AICAR-TF/IMP-CH or AICAR transformylase cyclohydrolase result from mutations of ATIC with the chromosomal location 2q35. The diagnostic metabolites are increased AICAr, SAICAr, and S-Ado.
Adenylate kinase result from mutations of AK1 with the chromosomal location 9q34.1. There are no specific metabolites identified.
Adenosine monophosphate deaminase affects both muscle and red blood cells. The chromosome location for mutated AMPD1 (muscle) and AMPD3 (AMPD3) are 1p21-p13 and 11pter-p13 respectively. Decreased ammonia is found after exercise induction.
Aldehyde oxidase/ xanthine dehydrogenase deficiency result from mutation of AOX1 located on chromosome 2q33. Increased xanthine and decreased uric acid are found in the urine.
Adenine phosphoribosyl-transferase result from mutations of APRT located on chromosome 16q24.3. Increased 2,8dhAde and Ade are found.
CTP-phosphocoline cytidylyltransferase result from mutations of the PCYT1 gene located on chromosome 3q.
Deoxyguanosine kinase deficiency is a mitochondrial depletion syndrome resulting from mutations of DGUOK located on chromosome 2p13. mtDNA depletion are found by liver biopsy when examined by EM. Increased uric acid is found.
Dihydropyrimidinase deficiency results from mutations of DPYS located on chromosome 8q22. Metabolites found include increased dhU, dhT, U, and T.
Dihydropyrimidine dehydrogenase deficiency results from mutations of DPYD located on 1p22. Metabolites found include increased U and T.
Uromodulin/Tamm Horsfall protein disease results from mutations of UMOD located on chromosome 16p12.3.
Hypoxanthine-guanine phosphoribosyl-transferase results from HPRT1 located on chromosome Xp26-q27.2. LND is completed loss of this enzyme, whereas HRND and HRG arise from partial loss. Metabolites include increased UA and hyp.
IMP dehydrogenase deficiency results from mutations of IMPDH1 and IMPDH2 located on 7q31.3q32 and 3q24.2-p21.2 respectively. Metabolites include increased IMP and decreased GMP.
Inosine triphosphohydrolase results from mutations of ITPA located on chromosome 20p. Metabolites include increased ITP in RBCs.
Methylthioadenosine phosphorylase arises from mutations of MTAP located on chromosome 9q21. Metabolites found in cancer cells and is increased MTAdo.
Aldehyde oxidase/xanthine dehydrogensase and sulfite oxidase arise from mutations of MOCS1, MOCS2 and GEPH located on chromosomes 6p21.3, 5q11 and 14p24 respectively. Metabolites found include increased xan, sulfite, thiosulfate, s-sulfocystine, and decreased cystine and UA.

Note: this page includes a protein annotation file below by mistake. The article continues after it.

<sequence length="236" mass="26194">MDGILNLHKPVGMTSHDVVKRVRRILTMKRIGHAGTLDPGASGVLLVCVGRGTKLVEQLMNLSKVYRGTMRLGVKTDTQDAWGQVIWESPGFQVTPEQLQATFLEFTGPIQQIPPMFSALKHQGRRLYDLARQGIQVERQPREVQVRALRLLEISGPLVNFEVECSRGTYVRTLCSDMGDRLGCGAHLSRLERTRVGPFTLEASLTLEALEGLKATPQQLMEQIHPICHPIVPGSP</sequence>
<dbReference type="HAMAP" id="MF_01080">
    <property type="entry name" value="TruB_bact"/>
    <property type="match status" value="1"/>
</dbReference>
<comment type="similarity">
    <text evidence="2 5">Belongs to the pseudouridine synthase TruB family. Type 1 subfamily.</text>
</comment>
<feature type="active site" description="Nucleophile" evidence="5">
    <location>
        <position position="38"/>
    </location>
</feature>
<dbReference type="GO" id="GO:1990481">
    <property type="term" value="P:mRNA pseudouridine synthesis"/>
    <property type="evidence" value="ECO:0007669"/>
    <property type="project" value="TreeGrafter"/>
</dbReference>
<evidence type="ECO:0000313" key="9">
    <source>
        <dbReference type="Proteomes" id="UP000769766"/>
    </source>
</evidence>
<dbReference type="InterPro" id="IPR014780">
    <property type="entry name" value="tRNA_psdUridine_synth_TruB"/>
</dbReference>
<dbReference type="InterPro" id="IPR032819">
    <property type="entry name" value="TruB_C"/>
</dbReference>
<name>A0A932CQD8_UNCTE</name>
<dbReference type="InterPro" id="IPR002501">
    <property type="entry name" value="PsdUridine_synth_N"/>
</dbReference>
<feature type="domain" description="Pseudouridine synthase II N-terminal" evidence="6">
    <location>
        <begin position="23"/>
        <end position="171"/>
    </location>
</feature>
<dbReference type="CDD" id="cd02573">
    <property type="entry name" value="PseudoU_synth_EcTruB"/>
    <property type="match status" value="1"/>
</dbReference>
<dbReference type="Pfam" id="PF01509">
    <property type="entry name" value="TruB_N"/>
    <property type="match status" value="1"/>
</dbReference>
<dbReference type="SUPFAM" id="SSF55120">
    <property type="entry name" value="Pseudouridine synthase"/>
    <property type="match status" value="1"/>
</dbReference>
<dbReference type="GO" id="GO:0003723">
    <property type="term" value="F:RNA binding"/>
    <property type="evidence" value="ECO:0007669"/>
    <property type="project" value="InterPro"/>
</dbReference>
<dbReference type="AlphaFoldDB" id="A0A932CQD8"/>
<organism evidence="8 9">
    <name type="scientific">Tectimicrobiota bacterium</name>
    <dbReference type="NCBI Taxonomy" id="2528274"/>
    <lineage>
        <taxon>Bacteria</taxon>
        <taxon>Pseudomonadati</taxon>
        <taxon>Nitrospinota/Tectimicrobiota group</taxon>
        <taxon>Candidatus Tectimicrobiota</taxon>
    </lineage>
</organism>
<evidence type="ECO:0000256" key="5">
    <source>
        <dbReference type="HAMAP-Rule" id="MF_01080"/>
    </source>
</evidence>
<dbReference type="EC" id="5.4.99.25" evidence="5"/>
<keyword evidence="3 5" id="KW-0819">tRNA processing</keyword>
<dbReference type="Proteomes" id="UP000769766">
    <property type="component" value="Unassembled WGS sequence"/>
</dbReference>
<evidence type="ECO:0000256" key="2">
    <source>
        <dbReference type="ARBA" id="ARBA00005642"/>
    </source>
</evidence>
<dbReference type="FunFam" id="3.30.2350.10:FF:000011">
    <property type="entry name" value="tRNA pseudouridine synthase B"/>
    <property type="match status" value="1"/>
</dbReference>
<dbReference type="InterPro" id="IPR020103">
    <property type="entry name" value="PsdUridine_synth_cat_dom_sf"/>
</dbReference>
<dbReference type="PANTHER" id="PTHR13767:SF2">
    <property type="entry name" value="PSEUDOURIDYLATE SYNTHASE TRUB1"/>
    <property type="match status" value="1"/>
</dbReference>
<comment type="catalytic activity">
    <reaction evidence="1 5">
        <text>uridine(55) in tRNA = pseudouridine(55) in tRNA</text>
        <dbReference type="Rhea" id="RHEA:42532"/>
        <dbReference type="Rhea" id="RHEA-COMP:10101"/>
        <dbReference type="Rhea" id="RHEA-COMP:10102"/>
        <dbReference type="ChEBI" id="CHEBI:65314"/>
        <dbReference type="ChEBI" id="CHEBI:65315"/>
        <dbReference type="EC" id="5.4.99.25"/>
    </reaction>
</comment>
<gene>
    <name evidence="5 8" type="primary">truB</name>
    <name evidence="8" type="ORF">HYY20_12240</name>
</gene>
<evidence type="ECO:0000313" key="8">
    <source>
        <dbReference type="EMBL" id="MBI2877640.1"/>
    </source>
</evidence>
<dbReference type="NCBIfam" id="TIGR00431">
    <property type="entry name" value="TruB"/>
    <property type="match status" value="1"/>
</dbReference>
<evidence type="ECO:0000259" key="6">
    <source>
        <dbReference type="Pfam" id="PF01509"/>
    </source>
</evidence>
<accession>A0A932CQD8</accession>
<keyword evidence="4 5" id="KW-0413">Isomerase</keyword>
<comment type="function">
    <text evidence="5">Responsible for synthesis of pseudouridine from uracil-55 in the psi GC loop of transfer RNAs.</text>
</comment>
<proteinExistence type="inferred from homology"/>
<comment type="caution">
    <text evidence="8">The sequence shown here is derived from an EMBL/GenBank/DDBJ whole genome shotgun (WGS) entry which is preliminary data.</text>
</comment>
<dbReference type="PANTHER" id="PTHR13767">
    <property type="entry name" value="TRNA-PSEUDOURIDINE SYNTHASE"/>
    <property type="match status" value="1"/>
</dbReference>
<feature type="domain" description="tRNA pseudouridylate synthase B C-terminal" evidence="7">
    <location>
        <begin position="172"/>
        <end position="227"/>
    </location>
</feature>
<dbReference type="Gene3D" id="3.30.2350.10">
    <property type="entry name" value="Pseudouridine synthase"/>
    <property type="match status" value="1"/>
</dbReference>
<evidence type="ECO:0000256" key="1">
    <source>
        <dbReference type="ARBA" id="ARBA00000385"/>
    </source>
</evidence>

Purine nucleoside phosphorylase results from mutations of NP located on chromosome 14q13.1. Metabolites found include increased (d)Ino, (d)Guo, dGTP and decreased UA.
Phosphoribosyl-pyrophosphate synthase results from mutations of PRPS1 and PRPS2 located on Xq22-q24 and Xp22 respectively. Metabolite found is increased UA.
S-Adenosyl-homocysteine hydrolase deficiency results from mutations of AHCY located on chromosome 20cen-q13.1. Metabolite found is increased SAH.
Thiopurine methyltransferase results from mutations of TPMT located on chromosome 6p22.3. Metabolites found are increased thiopurine nucleotides.
Thymidine kinase 2 deficency results from mutations of TK2 located on chromosome 16q22. Main finding is found on liver biopsy i.e. mitochondrial depletion.
Thymidine phosphorylase deficiency results from mutations of ECGHF1 located on chromosome 22q13.32. Main metabolites found are increased thymidine, uridine, and deoxyuridine. Depleted mitochondria are also found on liver biopsy examined by EM.
Uridine monophosphate hydrolase results from mutations of UMPH1 located on 7p15-p14. Increased pyrimidine nucleotides are found in RBC.
UMPS synthase deficiency results from mutations of UMPS located on chromosome 3q13. Deficiency of this enzyme lead to subtypes orotate phosphoribosyltransferase deficiency and orotidylic acid decarboxylase deficiency. Decreased uric acid is main metabolite found.
Ureidopropinase deficiency results from mutations of UPB1 located on chromosome 22q11.2. Increased dhU, dhT, NC-BALA, and NC-BAIB. metabolites found.
Xanthine dehydrogenase deficiency results from mutations of XDH on chromosome 2p22-p23. Metabolites found include increased xan and decreased UA.